As in the case of most nations, the culinary heritage of Vietnam is intricately linked to its broader cultural legacy.
Food has always been a vital component in the Land of the Blue Dragon’s dynamic social ethos, reflecting both its long and complex history and richly diverse geography.
The southeast Asian country’s two lush and fertile river deltas, divided by blue-crested mountains and enveloped in steamy tropical jungles, have traditionally provided an agricultural-based landscape, with rice as the most important staple, supplemented by an opulent variety of fruits and vegetables.
The Vietnamese people were among the first in the world to practice agriculture and even today, nearly 70 percent of the country’s population depends on farming for its survival.
Under the political thumb of China for more than 1,000 years (the Chinese emperors considered Vietnam to be a province of their domain), the country’s gastronomy has obvious Sino-Mongolian influences, particularly in the North, where stir-fry dishes and noodle-based soups are ubiquitous.
But Vietnamese cookery was also impacted by the epicurean traditions of Cambodia, Thailand and Laos.
France, which colonized Vietnam in the late 1800s and renamed the territory French Indochina, also played a role in the country’s culinary evolution.
Ravaged by war and political unrest in the 1960s and 70s, Vietnam suffered severe poverty and periods of dire hunger, which made a commitment to food security a cornerstone of the platform of the leftist government that took control of the country after the conflict.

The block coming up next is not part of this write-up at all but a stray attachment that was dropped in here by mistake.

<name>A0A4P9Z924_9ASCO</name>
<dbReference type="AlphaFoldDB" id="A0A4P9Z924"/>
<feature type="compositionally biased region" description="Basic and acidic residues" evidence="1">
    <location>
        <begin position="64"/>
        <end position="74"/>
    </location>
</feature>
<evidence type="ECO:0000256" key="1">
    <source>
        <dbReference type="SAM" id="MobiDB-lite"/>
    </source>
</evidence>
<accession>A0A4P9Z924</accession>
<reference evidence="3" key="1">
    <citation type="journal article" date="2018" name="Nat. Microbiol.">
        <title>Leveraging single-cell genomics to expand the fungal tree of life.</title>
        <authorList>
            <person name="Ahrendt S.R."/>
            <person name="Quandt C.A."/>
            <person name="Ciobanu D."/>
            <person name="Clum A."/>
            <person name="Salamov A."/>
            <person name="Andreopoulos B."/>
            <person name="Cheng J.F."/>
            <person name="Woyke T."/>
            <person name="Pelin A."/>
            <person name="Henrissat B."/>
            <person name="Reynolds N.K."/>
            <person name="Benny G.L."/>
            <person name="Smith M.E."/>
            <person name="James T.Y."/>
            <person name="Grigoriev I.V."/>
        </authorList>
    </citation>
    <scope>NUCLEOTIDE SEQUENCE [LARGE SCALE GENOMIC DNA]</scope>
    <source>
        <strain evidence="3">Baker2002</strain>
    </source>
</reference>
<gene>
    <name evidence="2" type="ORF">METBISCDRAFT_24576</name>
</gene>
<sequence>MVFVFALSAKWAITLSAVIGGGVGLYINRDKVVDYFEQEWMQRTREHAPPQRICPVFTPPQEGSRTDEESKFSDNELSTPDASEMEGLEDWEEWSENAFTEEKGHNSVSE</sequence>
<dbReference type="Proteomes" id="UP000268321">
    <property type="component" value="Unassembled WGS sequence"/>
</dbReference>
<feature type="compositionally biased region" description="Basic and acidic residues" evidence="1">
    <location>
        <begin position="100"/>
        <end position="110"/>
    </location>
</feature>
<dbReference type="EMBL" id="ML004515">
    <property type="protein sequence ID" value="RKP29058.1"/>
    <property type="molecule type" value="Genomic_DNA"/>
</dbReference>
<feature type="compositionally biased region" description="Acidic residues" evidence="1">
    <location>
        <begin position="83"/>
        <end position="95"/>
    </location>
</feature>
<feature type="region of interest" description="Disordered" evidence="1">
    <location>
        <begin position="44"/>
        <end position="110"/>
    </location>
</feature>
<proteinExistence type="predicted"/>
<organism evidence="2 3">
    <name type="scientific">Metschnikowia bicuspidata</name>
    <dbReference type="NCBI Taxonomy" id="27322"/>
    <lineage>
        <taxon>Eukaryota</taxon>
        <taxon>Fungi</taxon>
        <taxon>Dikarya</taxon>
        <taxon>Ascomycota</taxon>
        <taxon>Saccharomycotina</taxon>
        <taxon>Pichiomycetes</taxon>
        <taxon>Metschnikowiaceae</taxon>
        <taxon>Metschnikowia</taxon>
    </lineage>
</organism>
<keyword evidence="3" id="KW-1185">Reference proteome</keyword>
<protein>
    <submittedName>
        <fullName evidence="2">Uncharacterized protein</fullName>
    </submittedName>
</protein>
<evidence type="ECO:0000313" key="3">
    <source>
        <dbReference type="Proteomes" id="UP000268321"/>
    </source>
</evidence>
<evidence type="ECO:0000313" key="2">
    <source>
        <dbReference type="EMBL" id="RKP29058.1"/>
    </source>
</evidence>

And food plays a key role in virtually every Vietnamese holiday and observance, from its Tet new year revelry and annual celebration of rebirth and renewal to the paying of homage to the dead with traditional offerings of fresh fruits and sweets.
But if there is one dish that is the quintessential cultural epitome of Vietnamese culinary tradition it is phở, a hardy broth of beef, rice noodles and bean sprouts embellished with a dizzying array of condiments that run the gamut from cinnamon and star anise to coriander and fresh chili peppers.
Phở, which has become a popular delicacy around the globe, is, in fact, Vietnam’s unofficial national dish.
Last weekend, Vietnamese Ambassador to Mexico Le Linh Lan hosted a special phở tasting luncheon at her embassy to mark the first International Phở Day, organized by her government to help promote awareness of this extraordinary potage.
“We chose the date of April 4 to be Phở Day because the English word ‘four’ sounds like the word ‘phở’,” Le said at the start of the event.
She went on to explain that while phở is not an ancient dish — it was apparently developed in the late 1920s — it has become so popular that it is now sold in every conceivable Vietnamese eatery, from street fare stands to upscale gourmet restaurants.
“Phở is a healthy and filling meal in a bowl that can be eaten for breakfast, lunch and/or dinner,” she said.
“It takes about 12 hours to make, but once it is prepared, it can be reheated and adapted to additional ingredients.”
For now, there is nowhere in Mexico to get phở other than at the Vietnamese Embassy, but Le said that she hoped that as Mexicans become more aware of Vietnamese cuisine, phở and other Vietnamese specialties will begin to pop up on Asian restaurant menus.